going all the places, running all the races, eating all the things

Category Archives: Home cooking

As a mainly vegetarian for many years I sometimes run out of inspiration, or get in a food rut. Often the solution to this is a good cookbook (like Plenty by Ottolenghi) but more recently my solution has been to #eattherainbow.

The scientific basis for it might be rubbish, but it is a great way to put together a plant based meal that looks great, and gets you eating new things.

For each meal I try get in some purple, red, yellow, green and white.

Instagram trawling provides some nice ideas for what this might look like. Here are some pics of random meals I’ve thrown together along these lines.

Japanese style with spicy tofu, soba and enoki soup, Chinese broccoli with togarashi, seasoned laver and purple asparagus.

Beetroot slaw, chèvre, seeds and sumac salad with boiled new potatoes.

Kale, zucchini and onion, beetroot & feta bruschetta, sweet potato fries.

Red cabbage salad with tomato, cucumber, crispy fried shallots, green herbs, cucumber and yuzu dressing.

Burghul stuffed caps, saffron cauliflower, sweet potato, cucumber & cottage cheese salad etc.


In anticipation of running the Blackmores half marathon tomorrow i’ve made a batch of my homemade gel – might be of interest to other hippie runners.

I’m a whole foods lover, and try stick as close as possible to things that are not in packets, or have labels with only a couple of ingredients.

When I started training for my first marathon I tried a couple of Gu gels because it seemed the thing to do. A few things were apparent:

1. They were expensive. At $3-4 a pop fueling for a long run became a real cost.
2. They generate annoying sticky rubbish to either carry with you or try find a bin for.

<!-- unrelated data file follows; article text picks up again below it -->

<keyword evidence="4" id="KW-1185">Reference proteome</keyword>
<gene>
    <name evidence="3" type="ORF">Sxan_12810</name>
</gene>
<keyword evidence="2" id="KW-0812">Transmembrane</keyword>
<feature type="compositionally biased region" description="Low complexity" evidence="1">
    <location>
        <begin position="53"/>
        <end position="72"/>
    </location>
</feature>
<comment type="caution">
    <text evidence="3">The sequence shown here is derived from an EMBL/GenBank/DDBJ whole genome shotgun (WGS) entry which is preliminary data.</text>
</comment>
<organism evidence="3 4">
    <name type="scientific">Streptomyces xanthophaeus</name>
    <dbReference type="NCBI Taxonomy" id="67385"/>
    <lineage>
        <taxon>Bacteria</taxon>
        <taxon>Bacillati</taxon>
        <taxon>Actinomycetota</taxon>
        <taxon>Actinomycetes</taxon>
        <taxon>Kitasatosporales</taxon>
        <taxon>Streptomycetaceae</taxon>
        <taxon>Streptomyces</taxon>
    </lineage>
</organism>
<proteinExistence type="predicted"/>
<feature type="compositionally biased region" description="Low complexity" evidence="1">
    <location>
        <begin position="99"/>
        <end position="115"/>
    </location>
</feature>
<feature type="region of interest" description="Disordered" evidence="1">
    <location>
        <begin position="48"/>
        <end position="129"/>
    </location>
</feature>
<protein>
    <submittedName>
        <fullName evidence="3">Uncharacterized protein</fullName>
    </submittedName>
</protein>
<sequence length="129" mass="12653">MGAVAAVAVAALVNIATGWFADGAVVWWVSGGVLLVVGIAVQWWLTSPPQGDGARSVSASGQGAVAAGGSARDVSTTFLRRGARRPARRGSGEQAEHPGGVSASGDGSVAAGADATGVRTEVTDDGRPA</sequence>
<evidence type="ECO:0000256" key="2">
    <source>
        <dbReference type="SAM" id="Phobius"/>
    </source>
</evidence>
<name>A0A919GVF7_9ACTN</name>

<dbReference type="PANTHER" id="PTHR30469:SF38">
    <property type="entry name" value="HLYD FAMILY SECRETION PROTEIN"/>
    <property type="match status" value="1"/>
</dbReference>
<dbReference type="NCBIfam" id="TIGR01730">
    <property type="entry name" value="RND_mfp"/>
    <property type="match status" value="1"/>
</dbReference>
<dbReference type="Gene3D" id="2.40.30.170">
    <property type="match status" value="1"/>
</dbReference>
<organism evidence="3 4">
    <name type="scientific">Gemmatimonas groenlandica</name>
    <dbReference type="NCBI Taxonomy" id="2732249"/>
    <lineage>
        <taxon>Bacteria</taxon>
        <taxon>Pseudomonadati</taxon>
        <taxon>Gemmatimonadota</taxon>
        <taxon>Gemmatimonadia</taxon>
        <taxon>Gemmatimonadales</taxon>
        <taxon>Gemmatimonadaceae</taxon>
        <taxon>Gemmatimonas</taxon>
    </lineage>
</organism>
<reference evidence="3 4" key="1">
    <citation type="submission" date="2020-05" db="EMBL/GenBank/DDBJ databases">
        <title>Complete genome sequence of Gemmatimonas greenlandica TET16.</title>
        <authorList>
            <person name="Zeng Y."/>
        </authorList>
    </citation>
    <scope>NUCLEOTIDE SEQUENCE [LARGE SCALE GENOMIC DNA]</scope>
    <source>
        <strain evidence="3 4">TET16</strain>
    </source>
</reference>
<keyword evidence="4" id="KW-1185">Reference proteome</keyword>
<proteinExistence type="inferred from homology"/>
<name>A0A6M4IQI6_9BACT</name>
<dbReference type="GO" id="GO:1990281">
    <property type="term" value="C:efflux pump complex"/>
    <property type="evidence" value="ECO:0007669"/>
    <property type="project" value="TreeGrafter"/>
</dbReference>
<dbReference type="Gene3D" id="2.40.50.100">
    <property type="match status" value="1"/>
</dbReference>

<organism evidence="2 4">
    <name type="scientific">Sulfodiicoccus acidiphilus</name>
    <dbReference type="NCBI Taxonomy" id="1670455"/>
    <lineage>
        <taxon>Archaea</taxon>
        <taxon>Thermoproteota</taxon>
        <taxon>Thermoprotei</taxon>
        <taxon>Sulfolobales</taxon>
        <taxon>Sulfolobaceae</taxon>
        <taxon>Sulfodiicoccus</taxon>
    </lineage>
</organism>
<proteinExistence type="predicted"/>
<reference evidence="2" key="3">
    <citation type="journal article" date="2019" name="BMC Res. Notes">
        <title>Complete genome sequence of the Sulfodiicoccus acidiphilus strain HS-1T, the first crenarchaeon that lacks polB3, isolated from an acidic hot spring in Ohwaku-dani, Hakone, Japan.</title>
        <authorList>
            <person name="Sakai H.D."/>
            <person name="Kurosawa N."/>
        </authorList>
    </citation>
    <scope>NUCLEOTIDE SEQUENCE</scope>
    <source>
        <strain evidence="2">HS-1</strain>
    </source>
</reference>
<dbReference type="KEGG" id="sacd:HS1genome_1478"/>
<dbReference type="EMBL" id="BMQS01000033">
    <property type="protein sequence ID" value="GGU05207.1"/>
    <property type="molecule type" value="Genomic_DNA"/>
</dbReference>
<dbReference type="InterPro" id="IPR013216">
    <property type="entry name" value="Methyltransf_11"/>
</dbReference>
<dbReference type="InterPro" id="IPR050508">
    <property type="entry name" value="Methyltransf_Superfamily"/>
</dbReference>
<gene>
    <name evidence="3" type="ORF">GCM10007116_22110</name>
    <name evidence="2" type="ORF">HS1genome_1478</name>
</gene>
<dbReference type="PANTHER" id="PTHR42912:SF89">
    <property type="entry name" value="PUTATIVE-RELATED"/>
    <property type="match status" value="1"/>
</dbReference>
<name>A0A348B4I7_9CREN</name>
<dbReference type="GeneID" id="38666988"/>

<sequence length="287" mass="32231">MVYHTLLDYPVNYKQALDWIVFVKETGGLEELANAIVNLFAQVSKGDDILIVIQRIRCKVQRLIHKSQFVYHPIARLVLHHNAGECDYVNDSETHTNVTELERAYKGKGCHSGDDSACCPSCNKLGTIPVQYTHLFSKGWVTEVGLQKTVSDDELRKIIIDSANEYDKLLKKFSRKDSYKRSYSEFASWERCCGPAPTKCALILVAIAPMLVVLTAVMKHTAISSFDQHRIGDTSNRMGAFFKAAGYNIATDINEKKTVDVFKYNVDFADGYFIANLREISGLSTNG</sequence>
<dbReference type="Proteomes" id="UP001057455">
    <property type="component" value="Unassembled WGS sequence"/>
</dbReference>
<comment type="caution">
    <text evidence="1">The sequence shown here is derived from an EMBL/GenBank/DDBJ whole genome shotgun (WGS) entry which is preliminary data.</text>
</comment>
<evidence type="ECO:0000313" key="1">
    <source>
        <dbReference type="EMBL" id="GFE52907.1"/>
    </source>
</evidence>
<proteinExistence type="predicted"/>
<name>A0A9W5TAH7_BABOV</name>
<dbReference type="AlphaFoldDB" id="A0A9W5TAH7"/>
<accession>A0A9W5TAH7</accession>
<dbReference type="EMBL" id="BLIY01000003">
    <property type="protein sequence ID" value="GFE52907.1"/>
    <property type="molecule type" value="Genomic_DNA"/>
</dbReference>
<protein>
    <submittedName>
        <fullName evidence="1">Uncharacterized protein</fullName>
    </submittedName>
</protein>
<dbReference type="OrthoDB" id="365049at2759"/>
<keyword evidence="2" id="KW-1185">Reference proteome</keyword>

3. They taste gross. I tried a few and frankly eww.
4. The list of ingredients has things whose identity was
5. My stomach did not like them. At all.

So I did what any sensible person does: I asked google for alternatives. There are quite a few sites with complicated recipes involving powdered this and that – but I wanted something as close to a real food as possible.

I came up with the following:
– 5-10% blackstrap molasses
– 45% brown rice syrup
– 45-50% honey
– generous pinch of salt

20130921-150945.jpg It’s pretty tasty, you mainly taste the honey but the dark mineraliness of the molasses comes through too.

I carry this in a little squeezy tube that I got from Paddy Pallin. In a half marathon this is sufficient with a generous squeeze into my mouth every half hour.

In a full I use homemade energy drink for the first half, then water & homemade gel the second half.

The three ingredient jars cost less than $20 from the health food store & make tons & tons of gel.

This moist loaf cake can be made easily with cupboard staples and the dates mean it stays gorgeously moist. I swapped out half the nuts for Kapai Puku for that extra seedy crunch. It went down a great at the picnic I was at.